The Traitorous Eight, Product-Market Fit Pioneers

Traitors? Maybe. Innovators, for sure.

Ever since the Traitorous Eight founded Fairchild Semiconductor in 1957, Silicon Valley has been a hotbed of innovation, and especially disruptive innovation of the kind that creates (and destroys) huge companies and even entire industries. But what is innovation?  How does it happen?  Why are some innovations successful and others are spectacular failures?  How can companies see disruption coming their way?  What are the most effective strategies for creating (or defending against) disruptive innovation?

Steve Jobs on the cover of Rolling Stone

The ultimate hype magnet. But for good reason.

The answers to these questions are usually slathered with thick layers of mythology, hype, buzzwords, academic pontificating, and hagiography.  It’s the genius in the garage.  It’s the risk-taking entrepreneur.  It’s the brilliant lightning bolt of insight.  It’s the venture capitalist who believes. It’s the young team working day and night. It’s vision.  It’s culture.  It’s caffeine.  It’s luck. The truth is, innovation  is all of those things.  But, so what?  What good are these descriptions?  What can anyone do with them?  There has to be a better way. We’ve been lucky to have the opportunity to experience innovation in action in many contexts.  As entrepreneurs, executives, and advisers we’ve helped startups and market-leading Fortune 500 companies meet the challenges of life in the Age of Hyper-Innovation, when both massive opportunity and catastrophic disruption are always just around the corner.

Edison contemplates the challenge of attaining high Product-Market Fit.

99% perspiration?

Why the struggle?  Part of the answer is that profitable innovation is not easy, no matter how you slice it.  All innovators have to work with partial information and limited resources.  But those who can maximize their understanding of the limited information and optimize the use of their limited resources always have the edge. They have the strategic advantage.

We’re here to help companies seize that advantage.  Our process is built around a simple idea.  In fact it is so simple that some would describe it as obvious, or even tautological.  But with this idea as the core, we’ve been able to create a toolkit for innovators that helps teams:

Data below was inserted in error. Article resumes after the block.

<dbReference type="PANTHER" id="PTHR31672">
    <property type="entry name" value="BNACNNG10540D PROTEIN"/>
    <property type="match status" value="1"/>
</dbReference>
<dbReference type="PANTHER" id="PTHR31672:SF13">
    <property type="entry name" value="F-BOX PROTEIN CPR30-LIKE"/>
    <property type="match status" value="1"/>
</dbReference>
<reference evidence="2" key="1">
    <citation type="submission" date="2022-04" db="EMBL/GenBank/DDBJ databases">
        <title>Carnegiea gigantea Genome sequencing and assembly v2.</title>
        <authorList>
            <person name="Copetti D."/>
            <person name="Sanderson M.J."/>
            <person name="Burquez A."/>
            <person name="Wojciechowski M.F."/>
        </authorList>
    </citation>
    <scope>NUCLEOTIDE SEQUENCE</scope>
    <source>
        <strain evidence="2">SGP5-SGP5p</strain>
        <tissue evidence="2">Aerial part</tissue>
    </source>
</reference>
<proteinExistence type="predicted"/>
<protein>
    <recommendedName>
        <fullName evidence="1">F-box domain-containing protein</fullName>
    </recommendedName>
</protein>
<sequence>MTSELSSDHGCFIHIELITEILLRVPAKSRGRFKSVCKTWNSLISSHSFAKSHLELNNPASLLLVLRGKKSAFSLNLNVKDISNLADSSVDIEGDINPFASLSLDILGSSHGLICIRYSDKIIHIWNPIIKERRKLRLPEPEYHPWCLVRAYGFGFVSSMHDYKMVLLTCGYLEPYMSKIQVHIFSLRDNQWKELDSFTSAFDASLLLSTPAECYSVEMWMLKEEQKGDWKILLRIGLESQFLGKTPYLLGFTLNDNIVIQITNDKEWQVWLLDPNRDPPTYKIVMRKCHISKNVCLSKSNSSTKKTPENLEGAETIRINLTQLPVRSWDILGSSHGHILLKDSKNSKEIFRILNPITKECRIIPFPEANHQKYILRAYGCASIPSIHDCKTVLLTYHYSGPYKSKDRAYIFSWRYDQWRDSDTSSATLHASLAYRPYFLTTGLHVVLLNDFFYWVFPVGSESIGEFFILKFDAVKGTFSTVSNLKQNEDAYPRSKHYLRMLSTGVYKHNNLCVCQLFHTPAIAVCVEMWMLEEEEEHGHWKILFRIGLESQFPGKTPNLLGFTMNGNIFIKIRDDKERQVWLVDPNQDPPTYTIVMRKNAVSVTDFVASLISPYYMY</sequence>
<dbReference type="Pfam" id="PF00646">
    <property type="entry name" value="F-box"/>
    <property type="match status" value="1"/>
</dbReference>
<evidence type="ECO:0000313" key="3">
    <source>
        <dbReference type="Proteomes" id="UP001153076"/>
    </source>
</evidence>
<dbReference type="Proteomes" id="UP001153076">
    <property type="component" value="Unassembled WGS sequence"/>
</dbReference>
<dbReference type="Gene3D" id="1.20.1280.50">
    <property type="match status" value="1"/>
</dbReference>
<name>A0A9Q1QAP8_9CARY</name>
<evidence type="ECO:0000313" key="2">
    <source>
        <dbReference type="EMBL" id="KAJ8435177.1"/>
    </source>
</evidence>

• Understand how innovation and disruption happen
  • Recognize opportunities and threats sooner
  • Anticipate what will happen next in a disruptive situation
  • Identify the attack and defense strategies that have the highest chance of success
  • Avoid wasting time and resources on ineffective tactics
  • Optimize their strategies for profitable innovation

So what is this simple idea?  We call it the 2nd Law of Disruption:

The 2nd Law of Disruption

All Disruption is Caused by Changes

in Product-Market Fit

Everything in our seminars and workshops, our consulting work, and on this site stems from this simple principle. As Marc Adreesen famously said, “Product-Market fit is the only thing that matters…  Because, really, what else could it possibly be?” We hope the content on this site will be useful to anyone whose goal is profitable innovation.
    • A “Beta” draft of our upcoming book on Product-Market Fit and innovation strategy.  The book is built around our core tools Q-PMF (Quantitative Product-Market Fit) and ΔV (“Delta V,” or “difference in value”), which we use to explore and explain many concepts that are useful to innovative teams.  Here’s some of what you will find:
If you find these tools useful, let us know.  If you have questions about how to apply these tools to a business challenge or a market that is currently experiencing disruption, ask us.  If you have examples of innovation strategies that have gone well or badly, fill us in.  We’re always looking for new examples and better ways to help people attain high Product-Market Fit. Now get out there and create some ΔV! — Matt Brocchini & Chris Sorensen

1 Comment

Doug Crowe · 12/14/2013 at 9:09 pm

Disrupting the disruptors…good Idea. Great article. Thanks!